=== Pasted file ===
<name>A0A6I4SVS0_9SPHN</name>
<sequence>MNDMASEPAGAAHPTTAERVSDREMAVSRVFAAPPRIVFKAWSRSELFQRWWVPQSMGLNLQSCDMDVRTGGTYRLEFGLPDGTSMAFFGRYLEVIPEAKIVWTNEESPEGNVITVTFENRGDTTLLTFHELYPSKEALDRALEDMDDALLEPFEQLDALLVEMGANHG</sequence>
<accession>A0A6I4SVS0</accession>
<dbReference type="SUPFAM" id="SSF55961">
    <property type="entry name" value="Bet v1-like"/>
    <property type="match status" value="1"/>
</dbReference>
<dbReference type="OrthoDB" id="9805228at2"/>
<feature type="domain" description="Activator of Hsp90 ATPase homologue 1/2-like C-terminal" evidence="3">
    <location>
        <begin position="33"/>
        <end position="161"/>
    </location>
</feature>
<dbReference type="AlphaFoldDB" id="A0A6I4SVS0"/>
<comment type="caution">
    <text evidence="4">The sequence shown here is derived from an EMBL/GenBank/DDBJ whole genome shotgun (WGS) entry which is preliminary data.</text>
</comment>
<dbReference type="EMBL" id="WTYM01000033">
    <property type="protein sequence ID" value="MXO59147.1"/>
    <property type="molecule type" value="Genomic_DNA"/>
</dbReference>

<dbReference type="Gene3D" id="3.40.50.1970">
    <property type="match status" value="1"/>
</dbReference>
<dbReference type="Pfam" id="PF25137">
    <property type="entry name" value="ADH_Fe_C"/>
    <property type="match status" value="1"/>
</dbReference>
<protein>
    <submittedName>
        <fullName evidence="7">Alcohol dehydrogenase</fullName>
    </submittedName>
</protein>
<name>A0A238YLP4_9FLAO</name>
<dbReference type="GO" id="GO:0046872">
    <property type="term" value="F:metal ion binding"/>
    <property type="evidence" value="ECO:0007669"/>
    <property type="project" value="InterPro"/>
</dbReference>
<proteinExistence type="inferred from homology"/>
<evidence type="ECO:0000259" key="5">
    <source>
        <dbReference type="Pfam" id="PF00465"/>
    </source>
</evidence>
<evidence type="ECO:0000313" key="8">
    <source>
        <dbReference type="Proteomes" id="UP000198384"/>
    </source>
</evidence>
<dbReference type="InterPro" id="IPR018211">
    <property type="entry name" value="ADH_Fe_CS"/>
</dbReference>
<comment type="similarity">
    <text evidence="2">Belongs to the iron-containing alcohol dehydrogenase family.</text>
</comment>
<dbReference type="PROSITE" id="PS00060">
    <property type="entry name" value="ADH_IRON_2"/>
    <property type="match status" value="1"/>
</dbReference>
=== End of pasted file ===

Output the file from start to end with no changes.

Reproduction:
<name>A0A6I4SVS0_9SPHN</name>
<sequence>MNDMASEPAGAAHPTTAERVSDREMAVSRVFAAPPRIVFKAWSRSELFQRWWVPQSMGLNLQSCDMDVRTGGTYRLEFGLPDGTSMAFFGRYLEVIPEAKIVWTNEESPEGNVITVTFENRGDTTLLTFHELYPSKEALDRALEDMDDALLEPFEQLDALLVEMGANHG</sequence>
<accession>A0A6I4SVS0</accession>
<dbReference type="SUPFAM" id="SSF55961">
    <property type="entry name" value="Bet v1-like"/>
    <property type="match status" value="1"/>
</dbReference>
<dbReference type="OrthoDB" id="9805228at2"/>
<feature type="domain" description="Activator of Hsp90 ATPase homologue 1/2-like C-terminal" evidence="3">
    <location>
        <begin position="33"/>
        <end position="161"/>
    </location>
</feature>
<dbReference type="AlphaFoldDB" id="A0A6I4SVS0"/>
<comment type="caution">
    <text evidence="4">The sequence shown here is derived from an EMBL/GenBank/DDBJ whole genome shotgun (WGS) entry which is preliminary data.</text>
</comment>
<dbReference type="EMBL" id="WTYM01000033">
    <property type="protein sequence ID" value="MXO59147.1"/>
    <property type="molecule type" value="Genomic_DNA"/>
</dbReference>

<dbReference type="Gene3D" id="3.40.50.1970">
    <property type="match status" value="1"/>
</dbReference>
<dbReference type="Pfam" id="PF25137">
    <property type="entry name" value="ADH_Fe_C"/>
    <property type="match status" value="1"/>
</dbReference>
<protein>
    <submittedName>
        <fullName evidence="7">Alcohol dehydrogenase</fullName>
    </submittedName>
</protein>
<name>A0A238YLP4_9FLAO</name>
<dbReference type="GO" id="GO:0046872">
    <property type="term" value="F:metal ion binding"/>
    <property type="evidence" value="ECO:0007669"/>
    <property type="project" value="InterPro"/>
</dbReference>
<proteinExistence type="inferred from homology"/>
<evidence type="ECO:0000259" key="5">
    <source>
        <dbReference type="Pfam" id="PF00465"/>
    </source>
</evidence>
<evidence type="ECO:0000313" key="8">
    <source>
        <dbReference type="Proteomes" id="UP000198384"/>
    </source>
</evidence>
<dbReference type="InterPro" id="IPR018211">
    <property type="entry name" value="ADH_Fe_CS"/>
</dbReference>
<comment type="similarity">
    <text evidence="2">Belongs to the iron-containing alcohol dehydrogenase family.</text>
</comment>
<dbReference type="PROSITE" id="PS00060">
    <property type="entry name" value="ADH_IRON_2"/>
    <property type="match status" value="1"/>
</dbReference>